MR. KRIKORIAN: I think in the long run that's the most important, um, element of this legislation, and the problem though is that it's a very limited kind of pilot program. It's only on a small scale, it's voluntary, and Congress is going to have to re-authorize this after a certain period of time for it to be permanent. So, um, my--the way I look at this is that it's a step in the right direction, but this is only the very first step toward turning off the magnet of jobs. That is what's really attracting illegal immigrants.
CHARLAYNE HUNTER-GAULT: What do you think about that, Mr. Sharry?
MR. SHARRY: Well, we're concerned it's a step in the wrong direction. The inevitable end of this path that these verification pilot projects lead us to is a national ID system or a national ID card. But we're concerned that that's overkill, that for Americans who want smaller government and more privacy, the idea of a federal government, it's going to have a database with cards on every American, and whether they're eligible to work, goes too far. We would prefer dealing with workplace enforcement by going after sweatshop operators and those employers who are deliberately hiring illegal immigrants in order to exploit them; we think that would be a better use of resources.
CHARLAYNE HUNTER-GAULT: So what do you think the impact of this is? Because this part of it is voluntary, is that an issue?
MR. SHARRY: Yeah. I think essentially business interests wanted to make sure that it was voluntary, and I think that there is some legitimate criticism about how effective a voluntary system can be when those who break the law can opt out of it. I think what it is, though, is it's just foreshadowing of a much more intense debate about whether a secure national ID card or system is the answer. So these--this is sort of a half measure that's leading up to a real donnybrook over that issue.
CHARLAYNE HUNTER-GAULT: Do you see it that way?
MR. KRIKORIAN: No. I mean, I think this is, this is a strawman that Frank is bringing up. This does not lead inevitably to a national ID card. It may or may not, and we have one already called the Social Security card. It's not very secure but it serves that function. But the programs that the Congress has mandated and that the INS in a more limited form is already undertaking are not very intrusive and merely enable employers to verify the information they're already required to collect so that to make sure that the, the Social Security numbers or the alien information from people who are not citizens is correct. I mean, it's merely verifying what people already have to provide.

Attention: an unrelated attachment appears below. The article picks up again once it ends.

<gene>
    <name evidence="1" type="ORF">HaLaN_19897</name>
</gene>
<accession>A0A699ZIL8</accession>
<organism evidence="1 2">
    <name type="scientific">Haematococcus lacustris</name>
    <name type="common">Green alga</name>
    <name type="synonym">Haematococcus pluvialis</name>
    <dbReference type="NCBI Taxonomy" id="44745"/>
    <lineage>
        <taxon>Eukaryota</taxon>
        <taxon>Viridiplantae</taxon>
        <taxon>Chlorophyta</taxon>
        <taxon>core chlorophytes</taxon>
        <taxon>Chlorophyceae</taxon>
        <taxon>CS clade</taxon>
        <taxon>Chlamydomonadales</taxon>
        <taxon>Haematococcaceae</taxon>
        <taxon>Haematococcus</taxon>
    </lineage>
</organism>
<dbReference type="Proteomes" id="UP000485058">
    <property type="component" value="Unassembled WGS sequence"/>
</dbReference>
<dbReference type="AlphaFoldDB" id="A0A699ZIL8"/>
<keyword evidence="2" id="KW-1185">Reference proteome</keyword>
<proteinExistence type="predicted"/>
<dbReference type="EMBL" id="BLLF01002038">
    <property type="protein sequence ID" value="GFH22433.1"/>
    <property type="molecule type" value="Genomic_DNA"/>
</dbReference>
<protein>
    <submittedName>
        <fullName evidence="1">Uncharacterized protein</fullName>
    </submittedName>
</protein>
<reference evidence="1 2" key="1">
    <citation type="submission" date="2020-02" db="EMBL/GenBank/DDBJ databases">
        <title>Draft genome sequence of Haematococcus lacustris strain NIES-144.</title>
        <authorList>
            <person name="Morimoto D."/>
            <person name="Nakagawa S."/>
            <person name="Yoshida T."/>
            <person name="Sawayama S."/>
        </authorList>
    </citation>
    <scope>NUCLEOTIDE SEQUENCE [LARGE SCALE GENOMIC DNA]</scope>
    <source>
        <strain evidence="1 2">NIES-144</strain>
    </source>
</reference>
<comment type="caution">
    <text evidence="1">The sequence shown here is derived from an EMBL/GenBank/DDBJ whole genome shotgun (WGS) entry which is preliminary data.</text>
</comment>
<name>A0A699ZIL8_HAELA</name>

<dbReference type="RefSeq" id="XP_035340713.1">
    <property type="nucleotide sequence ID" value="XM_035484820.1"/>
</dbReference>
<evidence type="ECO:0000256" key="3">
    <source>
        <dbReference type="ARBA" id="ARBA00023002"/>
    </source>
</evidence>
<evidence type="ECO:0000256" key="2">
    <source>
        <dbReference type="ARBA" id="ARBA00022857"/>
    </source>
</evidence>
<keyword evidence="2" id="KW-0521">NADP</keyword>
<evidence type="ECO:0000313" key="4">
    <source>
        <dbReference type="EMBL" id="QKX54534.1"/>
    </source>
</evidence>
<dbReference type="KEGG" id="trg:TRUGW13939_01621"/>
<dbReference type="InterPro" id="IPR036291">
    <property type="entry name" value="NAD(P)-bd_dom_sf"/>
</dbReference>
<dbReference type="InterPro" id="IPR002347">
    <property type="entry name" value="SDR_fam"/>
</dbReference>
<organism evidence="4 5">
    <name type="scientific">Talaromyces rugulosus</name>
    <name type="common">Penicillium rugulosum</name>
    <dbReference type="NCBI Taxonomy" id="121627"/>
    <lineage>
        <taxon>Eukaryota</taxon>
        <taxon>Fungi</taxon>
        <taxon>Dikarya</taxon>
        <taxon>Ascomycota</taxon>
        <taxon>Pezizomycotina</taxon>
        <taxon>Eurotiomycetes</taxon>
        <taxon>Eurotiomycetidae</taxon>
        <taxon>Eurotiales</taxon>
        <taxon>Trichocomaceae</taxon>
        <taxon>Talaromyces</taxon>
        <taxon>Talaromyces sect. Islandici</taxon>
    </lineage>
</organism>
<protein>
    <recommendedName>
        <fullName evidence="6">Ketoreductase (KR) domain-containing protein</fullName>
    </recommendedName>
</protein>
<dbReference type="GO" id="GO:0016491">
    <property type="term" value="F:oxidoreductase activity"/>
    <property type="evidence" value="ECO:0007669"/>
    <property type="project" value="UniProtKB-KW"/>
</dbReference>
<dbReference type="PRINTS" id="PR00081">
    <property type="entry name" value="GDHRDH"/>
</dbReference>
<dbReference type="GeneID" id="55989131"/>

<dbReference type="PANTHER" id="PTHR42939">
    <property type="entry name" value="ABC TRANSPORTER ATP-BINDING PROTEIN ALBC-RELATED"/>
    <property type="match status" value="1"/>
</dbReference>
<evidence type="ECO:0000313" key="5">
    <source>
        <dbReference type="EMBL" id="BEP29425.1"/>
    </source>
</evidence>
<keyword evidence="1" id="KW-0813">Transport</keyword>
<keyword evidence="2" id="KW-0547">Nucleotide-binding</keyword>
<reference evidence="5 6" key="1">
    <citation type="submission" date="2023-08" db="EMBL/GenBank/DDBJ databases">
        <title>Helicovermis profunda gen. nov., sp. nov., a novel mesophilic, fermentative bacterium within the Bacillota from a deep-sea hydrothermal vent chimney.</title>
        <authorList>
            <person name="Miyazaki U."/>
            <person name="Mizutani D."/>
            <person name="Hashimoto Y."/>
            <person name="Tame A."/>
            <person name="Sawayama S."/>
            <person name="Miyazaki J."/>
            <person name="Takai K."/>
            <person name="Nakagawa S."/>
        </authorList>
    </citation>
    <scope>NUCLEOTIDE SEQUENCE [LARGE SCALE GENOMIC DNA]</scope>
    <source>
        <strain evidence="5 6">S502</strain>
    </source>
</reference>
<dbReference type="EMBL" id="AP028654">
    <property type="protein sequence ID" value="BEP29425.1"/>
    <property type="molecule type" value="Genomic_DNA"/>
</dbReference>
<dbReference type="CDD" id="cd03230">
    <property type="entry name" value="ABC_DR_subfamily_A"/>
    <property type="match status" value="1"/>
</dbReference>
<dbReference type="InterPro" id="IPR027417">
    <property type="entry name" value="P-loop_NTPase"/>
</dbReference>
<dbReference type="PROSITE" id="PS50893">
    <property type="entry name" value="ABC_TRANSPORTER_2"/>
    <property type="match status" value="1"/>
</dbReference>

CHARLAYNE HUNTER-GAULT: All right. There were several other measures--and I don't want to necessarily go into each one in detail--but just get your reaction generally--stiffen penalties for alien smuggling and document fraud, increase the income level required for sponsors of legal immigrants to a minimum of 125 percent of the poverty level. Taken together, are those baby steps?
MR. KRIKORIAN: I would consider them baby steps. They're steps in the right direction, there's no question about it, but they are secondary issues and would be important to be included in an immigration bill if the other, um, other measures that I would consider far more important were also included. So in that sense, they're a secondary priority.
CHARLAYNE HUNTER-GAULT: I think that stiffening the penalties for alien smuggling and document fraud is fairly clear, but how do you feel about this one, increasing the income level to 125 percent of poverty? What exactly does that mean?
MR. SHARRY: Well, essentially it's trying to make sure that people make enough to support the people that they sponsor in. Now, it's a bit of a red herring. It was really a backdoor attempt to make sure that working families can't bring in their close family members. The percentages were set at a much higher rate earlier in the discussion, and just in the end game, the administration and some Republican and Democratic lawmakers weighed in and said, wait a minute, we rejected cuts in legal immigration, let's not do it through the back door. So these--the way this provision is constructed, it won't have a big impact on legal immigration. If people are concerned about legal immigrants coming in and going on public assistance, as your previous piece showed, they're generally going to be denied in any case.